Of serious concern is that this disease disproportionately affects women of color – it is two to three times more common among African Americans, Hispanics, Asians and Native Americans and is generally more prevalent in minority populations – a health disparity that remains unexplained. It has been almost 40 years since the FDA has approved a new drug specifically to treat lupus. Nearly half of all people with lupus suffer four or more years and visit three or more doctors before receiving a diagnosis.

    Lupus is a disease that is disabling and cruel, and necessitates a coordinated national response to ensure that we are doing everything we can to identify the causes, improve diagnosis and care, and find a cure.


    Urge Your U.S. Senators to Co-sponsor S.756, Lupus REACH Amendments Act of 2005
    New Legislation Will Enhance Lupus Research and Improve Public Awareness and Professional Education



    The Lupus REACH Amendments of 2005 (S.756) was introduced in the United States Senate by Senator Robert Bennett (R-UT). REACH is an acronym for Research, Education, Awareness, Communication, and Healthcare.

    The REACH Amendments enhance federal biomedical research on lupus, including urgently needed epidemiology research, and authorizes programs to increase public awareness and improve public and professional education about lupus.

    In addition to Senator Bennett, Senators Orin Hatch (R-UT), Mary Landrieu (D-LA), Patty Murray (D-WA), and Richard Shelby (R-AL) have signed on as co-sponsors of S.756. We need every member of the United States Senate to become a co-sponsor of this important federal legislation.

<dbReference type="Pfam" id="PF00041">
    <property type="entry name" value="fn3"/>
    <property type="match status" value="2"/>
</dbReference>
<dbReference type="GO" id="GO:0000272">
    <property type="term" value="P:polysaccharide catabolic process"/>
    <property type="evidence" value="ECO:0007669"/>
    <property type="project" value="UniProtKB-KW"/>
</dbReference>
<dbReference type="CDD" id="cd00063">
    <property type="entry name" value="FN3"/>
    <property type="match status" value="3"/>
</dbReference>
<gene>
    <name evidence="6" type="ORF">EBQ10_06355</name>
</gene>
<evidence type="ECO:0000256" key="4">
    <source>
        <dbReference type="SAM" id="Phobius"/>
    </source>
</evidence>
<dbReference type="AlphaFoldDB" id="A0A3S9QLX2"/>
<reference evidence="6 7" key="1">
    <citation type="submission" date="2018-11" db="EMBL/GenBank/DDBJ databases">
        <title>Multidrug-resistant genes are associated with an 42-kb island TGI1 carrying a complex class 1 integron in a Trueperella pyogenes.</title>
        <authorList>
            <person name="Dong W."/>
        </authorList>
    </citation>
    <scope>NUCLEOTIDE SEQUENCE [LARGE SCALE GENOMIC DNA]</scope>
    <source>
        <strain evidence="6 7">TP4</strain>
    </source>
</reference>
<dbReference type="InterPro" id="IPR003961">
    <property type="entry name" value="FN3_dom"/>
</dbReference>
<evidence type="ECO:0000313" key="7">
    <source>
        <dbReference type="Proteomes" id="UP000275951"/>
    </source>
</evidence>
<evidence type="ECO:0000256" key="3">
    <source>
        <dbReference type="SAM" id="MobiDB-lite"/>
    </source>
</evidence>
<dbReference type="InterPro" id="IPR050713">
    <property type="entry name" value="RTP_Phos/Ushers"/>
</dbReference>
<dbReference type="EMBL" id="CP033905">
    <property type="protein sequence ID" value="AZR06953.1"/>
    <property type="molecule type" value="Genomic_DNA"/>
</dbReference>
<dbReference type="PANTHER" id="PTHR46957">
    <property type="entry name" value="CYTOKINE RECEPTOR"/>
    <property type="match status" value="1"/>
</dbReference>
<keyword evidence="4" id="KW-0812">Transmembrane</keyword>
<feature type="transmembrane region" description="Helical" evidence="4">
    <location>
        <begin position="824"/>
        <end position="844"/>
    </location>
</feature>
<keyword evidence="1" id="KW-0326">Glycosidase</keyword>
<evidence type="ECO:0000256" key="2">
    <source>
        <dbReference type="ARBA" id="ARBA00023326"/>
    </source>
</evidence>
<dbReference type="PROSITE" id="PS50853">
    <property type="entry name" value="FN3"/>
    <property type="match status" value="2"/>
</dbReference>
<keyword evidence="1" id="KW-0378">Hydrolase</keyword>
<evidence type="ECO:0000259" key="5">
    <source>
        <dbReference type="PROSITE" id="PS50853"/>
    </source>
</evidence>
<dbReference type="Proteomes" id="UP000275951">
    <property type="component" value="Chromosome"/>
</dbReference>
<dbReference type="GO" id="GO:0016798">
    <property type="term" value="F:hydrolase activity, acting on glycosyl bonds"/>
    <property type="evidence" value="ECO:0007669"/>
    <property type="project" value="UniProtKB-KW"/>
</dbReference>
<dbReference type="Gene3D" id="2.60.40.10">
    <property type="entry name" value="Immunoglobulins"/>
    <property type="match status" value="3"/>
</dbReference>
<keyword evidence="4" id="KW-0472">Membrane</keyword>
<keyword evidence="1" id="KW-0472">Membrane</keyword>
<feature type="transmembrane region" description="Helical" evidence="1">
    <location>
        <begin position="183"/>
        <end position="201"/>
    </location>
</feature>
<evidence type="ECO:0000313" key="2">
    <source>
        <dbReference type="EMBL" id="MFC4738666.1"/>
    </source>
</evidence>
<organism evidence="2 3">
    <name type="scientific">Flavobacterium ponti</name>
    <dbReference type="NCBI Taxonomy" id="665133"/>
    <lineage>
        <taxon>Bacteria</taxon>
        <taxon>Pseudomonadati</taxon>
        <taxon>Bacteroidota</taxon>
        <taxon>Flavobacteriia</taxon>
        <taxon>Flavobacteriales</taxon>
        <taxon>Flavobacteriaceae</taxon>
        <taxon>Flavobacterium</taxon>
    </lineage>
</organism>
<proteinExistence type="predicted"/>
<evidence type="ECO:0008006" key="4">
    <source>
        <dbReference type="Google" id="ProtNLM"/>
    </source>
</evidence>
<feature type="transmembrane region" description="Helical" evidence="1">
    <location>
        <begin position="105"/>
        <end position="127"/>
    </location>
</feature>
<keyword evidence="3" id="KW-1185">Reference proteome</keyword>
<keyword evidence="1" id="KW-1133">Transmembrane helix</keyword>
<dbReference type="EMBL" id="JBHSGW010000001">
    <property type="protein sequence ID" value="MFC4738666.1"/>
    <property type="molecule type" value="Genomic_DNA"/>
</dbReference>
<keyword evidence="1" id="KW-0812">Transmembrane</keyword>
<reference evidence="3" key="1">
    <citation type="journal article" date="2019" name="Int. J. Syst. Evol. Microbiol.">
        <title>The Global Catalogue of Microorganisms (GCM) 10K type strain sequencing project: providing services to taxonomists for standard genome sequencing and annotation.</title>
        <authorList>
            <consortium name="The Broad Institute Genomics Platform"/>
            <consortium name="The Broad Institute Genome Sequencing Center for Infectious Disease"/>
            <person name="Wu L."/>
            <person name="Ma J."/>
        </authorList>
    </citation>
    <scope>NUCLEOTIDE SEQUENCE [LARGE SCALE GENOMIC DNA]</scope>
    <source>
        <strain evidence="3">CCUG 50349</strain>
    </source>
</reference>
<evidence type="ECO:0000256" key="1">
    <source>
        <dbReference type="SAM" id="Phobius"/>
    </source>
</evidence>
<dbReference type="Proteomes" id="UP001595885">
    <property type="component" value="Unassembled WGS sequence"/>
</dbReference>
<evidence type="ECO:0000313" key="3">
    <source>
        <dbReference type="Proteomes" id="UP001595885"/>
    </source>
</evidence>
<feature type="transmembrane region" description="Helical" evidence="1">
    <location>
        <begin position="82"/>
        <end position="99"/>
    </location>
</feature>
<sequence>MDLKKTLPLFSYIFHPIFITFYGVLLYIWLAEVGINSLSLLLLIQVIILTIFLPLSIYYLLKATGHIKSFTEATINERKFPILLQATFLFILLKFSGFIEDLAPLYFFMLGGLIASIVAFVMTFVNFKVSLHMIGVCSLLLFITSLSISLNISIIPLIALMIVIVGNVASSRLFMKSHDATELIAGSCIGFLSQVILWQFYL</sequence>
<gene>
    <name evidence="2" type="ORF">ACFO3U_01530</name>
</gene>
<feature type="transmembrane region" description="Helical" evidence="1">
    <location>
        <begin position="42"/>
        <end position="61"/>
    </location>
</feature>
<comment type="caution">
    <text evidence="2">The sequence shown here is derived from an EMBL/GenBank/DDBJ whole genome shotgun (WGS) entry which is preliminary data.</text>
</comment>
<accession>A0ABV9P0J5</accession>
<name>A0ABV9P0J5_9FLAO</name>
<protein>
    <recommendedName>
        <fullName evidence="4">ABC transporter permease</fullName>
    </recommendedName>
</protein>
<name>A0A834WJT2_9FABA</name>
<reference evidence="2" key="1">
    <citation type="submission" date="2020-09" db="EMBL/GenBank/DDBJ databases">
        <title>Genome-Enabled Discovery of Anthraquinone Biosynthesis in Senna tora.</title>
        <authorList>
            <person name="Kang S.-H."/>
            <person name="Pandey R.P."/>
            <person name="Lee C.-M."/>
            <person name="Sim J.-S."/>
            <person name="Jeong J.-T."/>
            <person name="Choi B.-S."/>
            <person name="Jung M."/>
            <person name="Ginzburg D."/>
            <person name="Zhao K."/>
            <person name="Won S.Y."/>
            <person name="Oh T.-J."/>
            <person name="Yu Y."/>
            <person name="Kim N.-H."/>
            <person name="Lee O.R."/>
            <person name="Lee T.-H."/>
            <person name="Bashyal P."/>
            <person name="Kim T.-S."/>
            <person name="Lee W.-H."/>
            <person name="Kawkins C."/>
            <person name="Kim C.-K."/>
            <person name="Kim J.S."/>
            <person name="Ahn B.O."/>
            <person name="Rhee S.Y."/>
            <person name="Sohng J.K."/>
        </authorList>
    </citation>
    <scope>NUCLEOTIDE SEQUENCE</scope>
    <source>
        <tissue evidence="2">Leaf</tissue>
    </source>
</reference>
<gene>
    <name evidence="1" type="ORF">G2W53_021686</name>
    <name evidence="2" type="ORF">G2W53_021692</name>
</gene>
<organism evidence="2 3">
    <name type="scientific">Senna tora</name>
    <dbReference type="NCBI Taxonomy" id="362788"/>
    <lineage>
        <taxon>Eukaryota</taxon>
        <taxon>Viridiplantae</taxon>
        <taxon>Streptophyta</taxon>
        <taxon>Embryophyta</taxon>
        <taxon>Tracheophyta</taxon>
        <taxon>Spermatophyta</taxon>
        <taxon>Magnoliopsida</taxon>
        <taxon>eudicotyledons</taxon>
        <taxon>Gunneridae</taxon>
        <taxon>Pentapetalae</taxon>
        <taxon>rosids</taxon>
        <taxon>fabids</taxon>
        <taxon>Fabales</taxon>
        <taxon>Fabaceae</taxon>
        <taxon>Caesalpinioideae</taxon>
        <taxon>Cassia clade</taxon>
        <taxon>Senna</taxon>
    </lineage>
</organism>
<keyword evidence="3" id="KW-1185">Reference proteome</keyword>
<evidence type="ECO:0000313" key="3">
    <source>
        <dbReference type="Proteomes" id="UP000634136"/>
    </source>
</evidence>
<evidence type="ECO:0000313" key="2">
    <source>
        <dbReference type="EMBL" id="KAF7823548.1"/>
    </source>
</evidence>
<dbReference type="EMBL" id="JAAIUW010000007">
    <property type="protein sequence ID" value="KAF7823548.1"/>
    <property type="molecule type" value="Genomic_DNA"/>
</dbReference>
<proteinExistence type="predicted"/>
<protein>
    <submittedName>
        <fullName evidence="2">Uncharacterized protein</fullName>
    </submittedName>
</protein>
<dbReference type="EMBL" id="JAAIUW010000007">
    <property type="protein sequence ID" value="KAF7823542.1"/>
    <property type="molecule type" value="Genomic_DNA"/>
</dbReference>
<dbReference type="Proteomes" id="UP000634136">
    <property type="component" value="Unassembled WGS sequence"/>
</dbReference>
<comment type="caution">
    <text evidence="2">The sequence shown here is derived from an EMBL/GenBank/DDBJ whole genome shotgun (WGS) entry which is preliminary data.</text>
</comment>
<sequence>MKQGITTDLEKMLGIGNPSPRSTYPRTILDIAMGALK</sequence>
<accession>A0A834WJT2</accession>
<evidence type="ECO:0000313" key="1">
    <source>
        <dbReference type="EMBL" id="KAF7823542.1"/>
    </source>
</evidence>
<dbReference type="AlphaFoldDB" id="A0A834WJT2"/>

If your Senators have not already signed onto S.756, please contact them immediately and urge them to become a co-sponsor of the Lupus REACH Amendments of 2005. To send an e-mail message to your Senators copy and paste the URL below into your web browser:

    www.capwiz.com/lfa



    Please urge your family and friends to join with you in this effort to pass important federal legislation that will enhance research on lupus and improve public and professional awareness and understanding of lupus.

    Other Ways You Can Help

    1. Make an Appointment with Your Senators – Contact the nearest district office of your two U.S. Senators and make an appointment to meet with the Senators the next time they will be in the area. You also can make an appointment to speak with the staff member who handles health issues for the Senators. Urge each Senator to become a co-sponsor of S.756, the Lupus REACH Amendments of 2005.